\begin{equation*} \int _ { - \infty } ^ { \infty } | t | | \hat{s} ( t ) | ^ { 2 } d t < \infty. \end{equation*}

Then

\begin{equation*} \operatorname { lim } _ { \tau \rightarrow \infty } \frac { \operatorname { det } ( I + W _ { \tau } ( k ) ) } { G ( a ) ^ { \tau } } = E ( a ), \end{equation*}

with the constants $G ( a ) = \operatorname { exp } ( \hat{s} ( 0 ) )$ and

\begin{equation*} E ( a ) = \operatorname { exp } \left( \int _ { 0 } ^ { \infty } t \hat{s} ( t ) \hat{s} ( - t ) d t \right) . \end{equation*}

There are many further results for Wiener–Hopf determinants which are quite similar to those of the discrete case [a1], [a2].

Finally, analogues of the Szegö limit theorem have also been established for multi-dimensional (i.e., multi-level) Toeplitz and Wiener–Hopf operators, for pseudo-differential operators, and in several abstract settings.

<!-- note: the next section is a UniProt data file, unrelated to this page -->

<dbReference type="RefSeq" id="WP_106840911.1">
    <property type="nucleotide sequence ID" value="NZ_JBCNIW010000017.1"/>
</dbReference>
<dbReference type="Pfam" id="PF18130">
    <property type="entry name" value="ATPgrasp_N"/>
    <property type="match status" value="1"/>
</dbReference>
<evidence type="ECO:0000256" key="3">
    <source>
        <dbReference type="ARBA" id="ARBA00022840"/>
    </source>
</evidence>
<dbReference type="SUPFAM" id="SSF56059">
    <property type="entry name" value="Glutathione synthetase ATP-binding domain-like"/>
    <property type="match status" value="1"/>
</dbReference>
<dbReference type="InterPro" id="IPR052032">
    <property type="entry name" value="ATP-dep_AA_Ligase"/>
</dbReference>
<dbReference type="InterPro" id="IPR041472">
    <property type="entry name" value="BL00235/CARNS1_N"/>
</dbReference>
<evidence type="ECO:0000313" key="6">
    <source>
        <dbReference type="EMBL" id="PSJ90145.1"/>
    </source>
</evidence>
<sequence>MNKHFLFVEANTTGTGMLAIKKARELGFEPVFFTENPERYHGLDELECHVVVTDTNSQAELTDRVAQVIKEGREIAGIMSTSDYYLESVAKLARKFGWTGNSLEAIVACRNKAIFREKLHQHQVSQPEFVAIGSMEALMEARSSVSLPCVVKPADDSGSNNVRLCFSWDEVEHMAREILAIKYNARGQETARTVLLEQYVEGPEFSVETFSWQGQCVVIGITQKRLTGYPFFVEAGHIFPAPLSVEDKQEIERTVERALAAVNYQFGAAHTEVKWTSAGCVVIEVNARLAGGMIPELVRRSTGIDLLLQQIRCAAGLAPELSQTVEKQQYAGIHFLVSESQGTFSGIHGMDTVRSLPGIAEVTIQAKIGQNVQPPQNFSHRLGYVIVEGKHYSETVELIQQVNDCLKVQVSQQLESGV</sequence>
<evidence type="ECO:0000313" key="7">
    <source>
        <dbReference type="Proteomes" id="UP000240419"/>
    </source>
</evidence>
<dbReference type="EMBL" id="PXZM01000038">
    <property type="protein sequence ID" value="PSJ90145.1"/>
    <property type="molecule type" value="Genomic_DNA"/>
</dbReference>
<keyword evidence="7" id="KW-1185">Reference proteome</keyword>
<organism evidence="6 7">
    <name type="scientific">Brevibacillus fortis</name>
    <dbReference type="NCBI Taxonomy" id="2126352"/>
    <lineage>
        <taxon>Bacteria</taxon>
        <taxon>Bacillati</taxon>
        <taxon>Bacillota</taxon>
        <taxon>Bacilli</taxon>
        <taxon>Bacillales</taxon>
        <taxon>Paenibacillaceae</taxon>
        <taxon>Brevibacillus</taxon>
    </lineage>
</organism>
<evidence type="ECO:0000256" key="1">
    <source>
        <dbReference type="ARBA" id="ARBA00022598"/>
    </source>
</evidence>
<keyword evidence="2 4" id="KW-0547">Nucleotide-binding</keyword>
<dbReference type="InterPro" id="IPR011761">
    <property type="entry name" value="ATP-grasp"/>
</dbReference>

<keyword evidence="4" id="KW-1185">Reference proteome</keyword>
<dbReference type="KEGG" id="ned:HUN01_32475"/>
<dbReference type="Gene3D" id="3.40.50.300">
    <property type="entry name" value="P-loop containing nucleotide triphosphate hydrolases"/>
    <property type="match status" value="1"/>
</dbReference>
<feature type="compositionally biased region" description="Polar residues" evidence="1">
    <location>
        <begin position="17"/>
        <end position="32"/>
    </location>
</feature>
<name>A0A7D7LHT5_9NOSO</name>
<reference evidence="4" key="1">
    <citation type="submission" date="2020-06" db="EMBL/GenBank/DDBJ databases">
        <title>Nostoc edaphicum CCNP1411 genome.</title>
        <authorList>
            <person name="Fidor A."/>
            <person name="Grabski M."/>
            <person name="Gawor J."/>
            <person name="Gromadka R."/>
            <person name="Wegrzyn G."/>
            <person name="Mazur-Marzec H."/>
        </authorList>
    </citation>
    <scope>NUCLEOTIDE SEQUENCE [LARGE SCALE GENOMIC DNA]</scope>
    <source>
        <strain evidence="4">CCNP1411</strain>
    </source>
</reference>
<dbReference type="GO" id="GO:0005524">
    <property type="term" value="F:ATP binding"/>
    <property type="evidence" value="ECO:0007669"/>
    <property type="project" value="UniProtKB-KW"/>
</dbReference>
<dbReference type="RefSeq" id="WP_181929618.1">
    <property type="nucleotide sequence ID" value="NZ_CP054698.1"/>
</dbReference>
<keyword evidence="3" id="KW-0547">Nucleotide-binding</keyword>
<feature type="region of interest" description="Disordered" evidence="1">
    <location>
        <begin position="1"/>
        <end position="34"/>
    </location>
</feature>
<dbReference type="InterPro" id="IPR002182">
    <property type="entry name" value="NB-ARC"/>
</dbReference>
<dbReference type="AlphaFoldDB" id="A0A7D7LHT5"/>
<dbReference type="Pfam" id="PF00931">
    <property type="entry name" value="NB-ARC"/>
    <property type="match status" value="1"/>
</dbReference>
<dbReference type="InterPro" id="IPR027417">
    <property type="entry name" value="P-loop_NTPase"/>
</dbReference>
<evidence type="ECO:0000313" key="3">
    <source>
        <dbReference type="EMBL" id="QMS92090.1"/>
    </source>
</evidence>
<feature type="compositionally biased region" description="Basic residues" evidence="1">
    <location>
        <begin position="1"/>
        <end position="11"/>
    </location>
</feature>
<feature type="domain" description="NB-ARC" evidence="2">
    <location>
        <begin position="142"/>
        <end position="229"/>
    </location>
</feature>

Another direction deals with the asymptotic distribution of the singular values of the matrices $T _ { n } ( a )$, their analogues and generalizations. Results of such a type are called Avram–Parter theorems [a2].

How to Cite This Entry:
Szegö limit theorems. Encyclopedia of Mathematics. URL: http://encyclopediaofmath.org/index.php?title=Szeg%C3%B6_limit_theorems&oldid=50789
This article was adapted from an original article by T. EhrhardtB. Silbermann (originator), which appeared in Encyclopedia of Mathematics - ISBN 1402006098. See original article